Present address: Department of Psychiatry, University of Texas Southwestern Medical Center, 5323 Harry Hines Boulevard, Dallas, TX 75390-9070, USA.
Lesions to the subthalamic nucleus decrease impulsive choice but impair autoshaping in rats: the importance of the basal ganglia in Pavlovian conditioning and impulse control
Version of Record online: 24 JUN 2005
European Journal of Neuroscience
Volume 21, Issue 11, pages 3107–3116, June 2005
How to Cite
Winstanley, C. A., Baunez, C., Theobald, D. E. H. and Robbins, T. W. (2005), Lesions to the subthalamic nucleus decrease impulsive choice but impair autoshaping in rats: the importance of the basal ganglia in Pavlovian conditioning and impulse control. European Journal of Neuroscience, 21: 3107–3116. doi: 10.1111/j.1460-9568.2005.04143.x
- Issue online: 24 JUN 2005
- Version of Record online: 24 JUN 2005
- Received 13 December 2004, revised 30 March 2005, accepted 6 April 2005
- frontosubthalamic pathway;
- subthalamic nucleus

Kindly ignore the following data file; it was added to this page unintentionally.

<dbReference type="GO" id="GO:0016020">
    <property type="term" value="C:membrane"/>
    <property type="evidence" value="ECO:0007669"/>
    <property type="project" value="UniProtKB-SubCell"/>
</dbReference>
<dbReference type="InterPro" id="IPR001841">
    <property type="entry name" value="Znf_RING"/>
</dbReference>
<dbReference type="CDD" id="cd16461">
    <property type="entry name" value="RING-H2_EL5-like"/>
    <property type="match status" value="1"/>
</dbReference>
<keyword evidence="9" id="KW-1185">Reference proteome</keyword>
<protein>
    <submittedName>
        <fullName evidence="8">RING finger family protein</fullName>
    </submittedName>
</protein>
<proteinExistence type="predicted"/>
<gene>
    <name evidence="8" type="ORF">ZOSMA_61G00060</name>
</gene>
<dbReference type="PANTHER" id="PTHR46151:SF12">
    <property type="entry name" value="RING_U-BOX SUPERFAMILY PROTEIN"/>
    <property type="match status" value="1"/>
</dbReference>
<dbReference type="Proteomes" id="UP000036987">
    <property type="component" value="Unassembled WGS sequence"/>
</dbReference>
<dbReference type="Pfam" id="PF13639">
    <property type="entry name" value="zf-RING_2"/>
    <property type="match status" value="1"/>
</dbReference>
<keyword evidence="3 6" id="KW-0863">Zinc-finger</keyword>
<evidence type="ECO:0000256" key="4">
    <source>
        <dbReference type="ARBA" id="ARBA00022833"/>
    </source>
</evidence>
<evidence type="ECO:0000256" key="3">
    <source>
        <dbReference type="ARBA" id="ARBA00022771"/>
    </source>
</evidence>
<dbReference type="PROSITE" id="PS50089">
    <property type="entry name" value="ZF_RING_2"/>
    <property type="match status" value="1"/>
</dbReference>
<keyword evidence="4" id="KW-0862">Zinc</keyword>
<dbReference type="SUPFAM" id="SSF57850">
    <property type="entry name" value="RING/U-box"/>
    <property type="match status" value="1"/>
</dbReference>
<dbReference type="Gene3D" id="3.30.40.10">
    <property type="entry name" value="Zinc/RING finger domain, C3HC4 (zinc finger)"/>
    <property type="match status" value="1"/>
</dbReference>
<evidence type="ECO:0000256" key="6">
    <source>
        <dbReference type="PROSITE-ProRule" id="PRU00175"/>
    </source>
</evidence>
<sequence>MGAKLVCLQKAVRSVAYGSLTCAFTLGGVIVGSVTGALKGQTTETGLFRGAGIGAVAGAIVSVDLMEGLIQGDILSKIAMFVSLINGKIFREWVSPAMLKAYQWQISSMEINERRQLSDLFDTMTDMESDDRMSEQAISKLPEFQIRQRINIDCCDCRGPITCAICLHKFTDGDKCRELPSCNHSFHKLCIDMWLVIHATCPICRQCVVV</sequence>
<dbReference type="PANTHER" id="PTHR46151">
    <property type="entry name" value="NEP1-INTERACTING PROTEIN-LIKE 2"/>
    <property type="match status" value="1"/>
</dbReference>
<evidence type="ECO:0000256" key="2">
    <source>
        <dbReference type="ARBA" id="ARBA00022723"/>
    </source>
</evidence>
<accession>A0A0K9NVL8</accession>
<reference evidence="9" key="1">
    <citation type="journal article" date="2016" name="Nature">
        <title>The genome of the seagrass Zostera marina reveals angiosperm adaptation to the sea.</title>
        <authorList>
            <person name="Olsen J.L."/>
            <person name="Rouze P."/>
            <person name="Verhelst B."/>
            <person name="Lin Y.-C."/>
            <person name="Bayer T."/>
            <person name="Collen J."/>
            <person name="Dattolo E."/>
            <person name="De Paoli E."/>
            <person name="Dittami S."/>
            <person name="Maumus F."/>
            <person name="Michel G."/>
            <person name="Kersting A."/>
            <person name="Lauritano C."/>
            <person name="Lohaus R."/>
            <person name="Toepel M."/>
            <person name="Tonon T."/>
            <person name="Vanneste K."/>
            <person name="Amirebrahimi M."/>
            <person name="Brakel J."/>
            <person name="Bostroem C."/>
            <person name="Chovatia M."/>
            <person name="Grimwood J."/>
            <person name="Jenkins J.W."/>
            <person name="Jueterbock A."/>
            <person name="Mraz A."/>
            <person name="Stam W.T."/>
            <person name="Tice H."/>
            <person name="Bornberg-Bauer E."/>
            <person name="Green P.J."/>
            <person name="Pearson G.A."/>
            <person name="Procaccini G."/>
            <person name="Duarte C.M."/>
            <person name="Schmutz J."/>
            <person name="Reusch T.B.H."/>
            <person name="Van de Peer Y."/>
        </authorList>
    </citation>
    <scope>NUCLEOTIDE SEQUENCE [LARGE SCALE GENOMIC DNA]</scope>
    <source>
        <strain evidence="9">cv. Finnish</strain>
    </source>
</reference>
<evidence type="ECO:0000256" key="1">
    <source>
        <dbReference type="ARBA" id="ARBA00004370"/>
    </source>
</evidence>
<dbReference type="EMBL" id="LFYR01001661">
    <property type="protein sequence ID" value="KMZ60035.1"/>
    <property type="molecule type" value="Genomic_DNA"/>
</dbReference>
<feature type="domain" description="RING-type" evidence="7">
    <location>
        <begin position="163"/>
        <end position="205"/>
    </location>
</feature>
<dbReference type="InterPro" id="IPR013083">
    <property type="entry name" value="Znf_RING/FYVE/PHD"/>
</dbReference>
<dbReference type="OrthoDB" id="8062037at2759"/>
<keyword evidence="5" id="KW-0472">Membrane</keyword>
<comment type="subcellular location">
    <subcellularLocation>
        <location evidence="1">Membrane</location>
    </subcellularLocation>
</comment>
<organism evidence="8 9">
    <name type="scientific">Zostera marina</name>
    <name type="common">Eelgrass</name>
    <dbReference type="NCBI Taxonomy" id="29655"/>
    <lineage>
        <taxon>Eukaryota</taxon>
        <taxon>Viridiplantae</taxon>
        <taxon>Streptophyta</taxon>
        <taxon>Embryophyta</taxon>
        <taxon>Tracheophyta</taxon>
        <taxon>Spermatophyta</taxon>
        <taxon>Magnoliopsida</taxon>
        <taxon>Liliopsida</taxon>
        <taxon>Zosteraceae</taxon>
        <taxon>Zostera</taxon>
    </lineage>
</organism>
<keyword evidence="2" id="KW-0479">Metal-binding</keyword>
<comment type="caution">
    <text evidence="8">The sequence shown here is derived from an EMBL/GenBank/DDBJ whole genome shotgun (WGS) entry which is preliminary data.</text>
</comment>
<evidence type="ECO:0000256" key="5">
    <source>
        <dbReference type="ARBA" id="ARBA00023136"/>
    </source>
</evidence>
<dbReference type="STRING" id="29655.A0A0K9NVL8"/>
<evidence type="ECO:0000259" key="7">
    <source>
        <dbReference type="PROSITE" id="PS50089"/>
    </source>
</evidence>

Although the subthalamic nucleus (STN) is involved in regulating motor function, and inactivation of this structure relieves the motor symptoms in Parkinsonian patients, recent data indicate that corticosubthalamic connections are involved in both the regulation of attention and the ability to withhold from responding. Considerable evidence suggests that the neural circuitry underlying such behavioural disinhibition or impulsive action can be at least partially dissociated from that implicated in impulsive decision-making and it has been suggested that the tendency to choose impulsively is related to the ability to form and use Pavlovian associations. To explore these hypotheses further, STN-lesioned rats were tested on the delay-discounting model of impulsive choice, where impulsivity is defined as the selection of a small immediate over a larger delayed reward, as well as in a rodent autoshaping paradigm. In contrast to previous reports of increased impulsive action, STN lesions decreased impulsive choice but dramatically impaired the acquisition of the autoshaping response. When the STN was lesioned after the establishment of autoshaping behaviour, lesioned subjects were more sensitive to the omission of reward, indicative of a reduction in the use of Pavlovian associations to control autoshaping performance. These results emphasize the importance of the STN in permitting conditioned stimulus–unconditioned stimulus associations to regulate goal-seeking, a function which may relate to the alterations in impulsive choice observed in the delay-discounting task. These data bear a striking similarity to those observed after lesions of the orbitofrontal cortex and are suggestive of an important role for corticosubthalamic connections in complex cognitive behaviour.